In 2020, when stay-at-home orders were in place across California due to the pandemic, the California Association of Food Banks was awarded a grant from Kaiser Permanente in Southern California to help feed people facing economic hardship. The grant — part of our Food for Life initiative — helped the nonprofit serve the growing needs of our communities while emphasizing the importance of equity.
According to the CAFB, California produces nearly half of the nation’s fruits and vegetables, yet 1 in 5 Californians currently struggles with food insecurity. Entering the third year of the pandemic, CAFB continues to see unprecedented demand for food.
CAFB, which serves food to 10,000 individuals per month, saw its demand increase to over 35,000 people a month at the height of the pandemic. The grant included $100,000 in funding and provided CAFB with the opportunity to secure state funding for emergency food assistance, increase CalFresh enrollment, and expand the output of their Farm to Family program to meet growing demand.
With help from Kaiser Permanente, the organization was able to:
Deliver 250 million pounds of fresh and shelf-stable foods (approximately 208 million meals and 186 million pounds of fresh produce)
Provide more than 3 million food boxes to communities across the state, including special programs focusing on tribal communities, farmworkers, people impacted by wildfires, and older adults
Engage 50 partners to help about 25,000 households apply for CalFresh, California’s Supplemental Nutrition Assistance Program
Utilize CAFB’s Emergency Food Box program to provide millions of meals to those in need during the pandemic
Funding provided to CAFB was part of a series of contributions from Kaiser Permanente to help residents throughout the state receive vital support services in response to the socioeconomic effects of the COVID-19 pandemic. Since the pandemic began, Kaiser Permanente has gifted more than $55 million in grants to nonprofits serving communities across Southern California.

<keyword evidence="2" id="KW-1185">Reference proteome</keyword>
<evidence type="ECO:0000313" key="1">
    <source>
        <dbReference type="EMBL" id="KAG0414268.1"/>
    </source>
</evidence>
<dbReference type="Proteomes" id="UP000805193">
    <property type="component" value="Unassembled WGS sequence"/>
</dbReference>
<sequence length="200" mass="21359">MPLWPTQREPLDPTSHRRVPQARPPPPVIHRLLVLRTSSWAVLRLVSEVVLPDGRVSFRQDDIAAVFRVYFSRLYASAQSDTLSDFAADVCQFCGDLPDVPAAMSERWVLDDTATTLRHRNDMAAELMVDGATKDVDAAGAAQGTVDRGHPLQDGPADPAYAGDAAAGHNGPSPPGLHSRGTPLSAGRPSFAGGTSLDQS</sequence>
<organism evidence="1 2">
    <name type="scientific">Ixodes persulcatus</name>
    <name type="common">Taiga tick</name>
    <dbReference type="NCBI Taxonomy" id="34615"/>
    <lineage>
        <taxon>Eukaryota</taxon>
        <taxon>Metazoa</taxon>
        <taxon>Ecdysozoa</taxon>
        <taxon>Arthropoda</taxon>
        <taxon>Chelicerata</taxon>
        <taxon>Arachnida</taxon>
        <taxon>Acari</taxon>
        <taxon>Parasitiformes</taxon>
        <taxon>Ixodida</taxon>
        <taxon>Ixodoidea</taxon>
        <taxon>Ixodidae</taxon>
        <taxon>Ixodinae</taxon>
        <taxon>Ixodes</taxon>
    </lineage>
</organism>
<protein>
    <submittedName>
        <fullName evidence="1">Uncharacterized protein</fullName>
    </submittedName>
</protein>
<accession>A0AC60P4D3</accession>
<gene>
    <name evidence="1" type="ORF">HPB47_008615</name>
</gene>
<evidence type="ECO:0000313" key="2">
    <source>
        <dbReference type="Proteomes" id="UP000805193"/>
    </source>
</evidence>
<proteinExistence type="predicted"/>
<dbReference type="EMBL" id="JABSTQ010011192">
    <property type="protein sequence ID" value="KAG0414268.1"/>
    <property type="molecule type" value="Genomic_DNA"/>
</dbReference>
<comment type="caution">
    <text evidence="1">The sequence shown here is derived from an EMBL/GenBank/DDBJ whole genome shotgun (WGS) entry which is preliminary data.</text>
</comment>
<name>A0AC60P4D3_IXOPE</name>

Food banks surveyed by CAFB expect their programming and operations to remain at high levels even beyond the COVID-19 crisis.
“Food banks are experiencing double to even triple demand,” said Andrew Cheyne, director of government affairs for CAFB. “To put that in perspective, that means we are talking about 10 million hungry Californians.”
Cheyne added that funding from Kaiser Permanente will help “keep local families nourished in the near term and provide resources that will allow them to thrive in the long term.”
Kaiser Permanente’s Food for Life initiative enhances access to healthy, affordable food by supporting community partners with food purchasing power, providing meal and nutrition distribution, and driving essential change in food system policy and research. This work aims to meet the growing needs of our members and communities, emphasizing the importance of equity.